I thought it would be interesting to have a thread to discuss various media outlets and their biases and reporting styles. Sometimes it takes a while to figure this out and not knowing which way a particular outlet or speaker is slanted can make it harder to discern which parts of a news report or speaker's dialog are more likely to be truthful, and which parts are more likely to be unreliable or biased.
I don't want to just post a list of opinions and premature conclusions on various outlets, but perhaps simply discuss the qualities and characteristics of each speaker and or news source. It think it's much easier to debate these characteristics than it is to debate conclusions and opinions. For example, it's better to say that a given news source tends to present their opinions as facts or inject false narratives than to say they are "full of shit", or are "unreliable". With the former, we have something to debate. With the latter, we have nothing but a vague conclusion. I was thinking that It might also be interesting to discuss the process we use for determining what sort of bias or inaccuracies we have found.
I'll start with a few just to break the ice. Please feel free to add more to the discussion, push back, ask questions, counter what has been said, etc.
CNN: Seems to express fairly liberal views and tends report in somewhat sensational style. The amount of sensationalism seems to vary by reporter. Some reports such as Wolf Blitzer tend to be more inflammatory in style while others like Cooper, Cuomo and Camerota tend to be more analytical and balanced. Though liberal, they seem to favor the Republican party given the huge disparity in coverage for Republican candidates vs. Democrats.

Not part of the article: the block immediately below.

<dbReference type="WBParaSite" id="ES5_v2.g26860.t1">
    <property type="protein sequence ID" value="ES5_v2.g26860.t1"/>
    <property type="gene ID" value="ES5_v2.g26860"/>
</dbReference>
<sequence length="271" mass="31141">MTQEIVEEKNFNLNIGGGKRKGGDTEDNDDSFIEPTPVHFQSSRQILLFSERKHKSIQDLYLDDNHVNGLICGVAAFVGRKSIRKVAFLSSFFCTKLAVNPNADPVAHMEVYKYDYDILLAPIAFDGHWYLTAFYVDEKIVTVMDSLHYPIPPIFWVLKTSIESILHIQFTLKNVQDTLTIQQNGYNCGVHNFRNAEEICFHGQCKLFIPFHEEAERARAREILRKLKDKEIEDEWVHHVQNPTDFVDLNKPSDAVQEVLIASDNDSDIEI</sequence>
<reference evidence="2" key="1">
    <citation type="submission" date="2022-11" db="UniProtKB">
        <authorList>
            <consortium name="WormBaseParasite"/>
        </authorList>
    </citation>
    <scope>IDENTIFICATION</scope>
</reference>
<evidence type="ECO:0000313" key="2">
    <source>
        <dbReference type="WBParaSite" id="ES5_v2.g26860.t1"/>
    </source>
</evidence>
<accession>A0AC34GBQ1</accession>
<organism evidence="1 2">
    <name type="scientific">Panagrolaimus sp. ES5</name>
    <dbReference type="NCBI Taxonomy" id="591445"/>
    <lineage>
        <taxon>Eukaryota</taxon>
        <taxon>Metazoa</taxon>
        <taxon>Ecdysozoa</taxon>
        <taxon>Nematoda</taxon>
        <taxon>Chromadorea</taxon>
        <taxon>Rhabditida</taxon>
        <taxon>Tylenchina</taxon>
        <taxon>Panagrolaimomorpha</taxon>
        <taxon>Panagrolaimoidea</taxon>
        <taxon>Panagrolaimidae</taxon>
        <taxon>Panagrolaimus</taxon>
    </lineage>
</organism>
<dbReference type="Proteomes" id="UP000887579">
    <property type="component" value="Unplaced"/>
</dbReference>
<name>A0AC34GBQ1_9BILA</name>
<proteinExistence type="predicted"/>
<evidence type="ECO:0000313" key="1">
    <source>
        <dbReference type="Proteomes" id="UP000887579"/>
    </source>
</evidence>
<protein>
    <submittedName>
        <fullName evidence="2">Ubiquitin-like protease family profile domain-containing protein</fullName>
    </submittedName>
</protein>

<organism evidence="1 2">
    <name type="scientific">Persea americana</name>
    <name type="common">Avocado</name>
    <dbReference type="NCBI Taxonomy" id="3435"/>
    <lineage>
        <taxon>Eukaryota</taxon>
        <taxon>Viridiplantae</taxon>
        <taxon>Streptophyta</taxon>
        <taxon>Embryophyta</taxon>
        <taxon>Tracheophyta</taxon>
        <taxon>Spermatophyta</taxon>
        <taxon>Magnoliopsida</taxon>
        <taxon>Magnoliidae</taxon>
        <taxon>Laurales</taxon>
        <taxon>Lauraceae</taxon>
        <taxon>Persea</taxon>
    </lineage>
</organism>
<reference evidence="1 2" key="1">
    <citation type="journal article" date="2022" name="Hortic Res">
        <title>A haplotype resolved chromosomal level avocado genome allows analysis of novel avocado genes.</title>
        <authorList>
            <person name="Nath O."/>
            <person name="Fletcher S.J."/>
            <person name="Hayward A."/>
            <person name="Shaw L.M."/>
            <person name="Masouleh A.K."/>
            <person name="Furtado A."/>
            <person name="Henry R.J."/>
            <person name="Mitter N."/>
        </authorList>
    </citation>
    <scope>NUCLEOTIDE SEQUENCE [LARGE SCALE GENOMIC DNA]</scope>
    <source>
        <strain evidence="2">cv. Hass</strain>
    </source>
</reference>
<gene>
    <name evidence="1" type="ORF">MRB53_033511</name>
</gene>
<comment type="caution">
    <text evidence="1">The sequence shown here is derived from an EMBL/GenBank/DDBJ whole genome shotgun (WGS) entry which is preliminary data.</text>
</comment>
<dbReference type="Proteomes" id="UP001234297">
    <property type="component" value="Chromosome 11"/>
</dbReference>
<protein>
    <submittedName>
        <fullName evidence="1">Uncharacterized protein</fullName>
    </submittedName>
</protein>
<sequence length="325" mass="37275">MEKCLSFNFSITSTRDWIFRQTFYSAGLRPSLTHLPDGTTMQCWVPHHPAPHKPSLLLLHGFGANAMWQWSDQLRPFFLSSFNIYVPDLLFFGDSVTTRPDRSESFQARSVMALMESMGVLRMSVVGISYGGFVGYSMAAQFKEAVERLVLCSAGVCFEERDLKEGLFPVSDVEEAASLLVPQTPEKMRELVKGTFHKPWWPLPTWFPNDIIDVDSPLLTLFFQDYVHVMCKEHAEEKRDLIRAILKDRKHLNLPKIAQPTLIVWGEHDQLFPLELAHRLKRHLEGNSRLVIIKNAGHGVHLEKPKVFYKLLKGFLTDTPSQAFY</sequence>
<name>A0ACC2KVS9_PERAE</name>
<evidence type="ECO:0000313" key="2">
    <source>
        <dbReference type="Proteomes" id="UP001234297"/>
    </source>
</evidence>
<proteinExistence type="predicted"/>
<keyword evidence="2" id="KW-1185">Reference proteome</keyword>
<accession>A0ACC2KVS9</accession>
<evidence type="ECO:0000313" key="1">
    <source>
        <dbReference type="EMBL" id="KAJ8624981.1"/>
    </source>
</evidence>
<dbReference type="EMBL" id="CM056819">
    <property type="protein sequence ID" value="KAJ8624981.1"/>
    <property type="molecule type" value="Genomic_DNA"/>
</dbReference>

David Icke: - From the few videos I've seen, he seems to say a lot of things that are more in the realm of opinion than fact. The style of reporting seems to be more artful and fantastic than informative.
Depak Chopra : Uses overly complicated phrases in his dialogues - enough to discourage critical thought. Misuses technical phrases - applying terminology from quantum physics to the macroscopic world. ( ie. assuming that big things just appear and disappear like quantum particles ) , uses loaded language ( Giving ordinary words additional counter-intuitive meanings ). As for his style, he seems to make big, fantastic claims that are backed by complicated language.
The Young Turks - Youtube based news commentary that focuses on current events. While entertaining, I've found that it tends to be very one sided. The host's opinion on a news topic is expressed in such a way as to suggest that anyone who disagrees with them is foolish. I've watched quite a few of these episodes and have yet to see a balanced debate in which the audience is not persuaded to accept their view.
The Guardian (US Edition) - News articles tend to be well written without republican or democratic bias. There seems to be a bit of anti-government sentiment as seen in their extensive coverage on the Snowden disclosures and other stories. When it comes to blowing the lid on government wrongdoing, they do not hold back. Being that mainstream US news outlets are under pressure by the US government to be careful about what they say ( with regards to sensitive information ). I find it useful to read their take on sensitive subjects and compare what they write to what the major US news outlets write.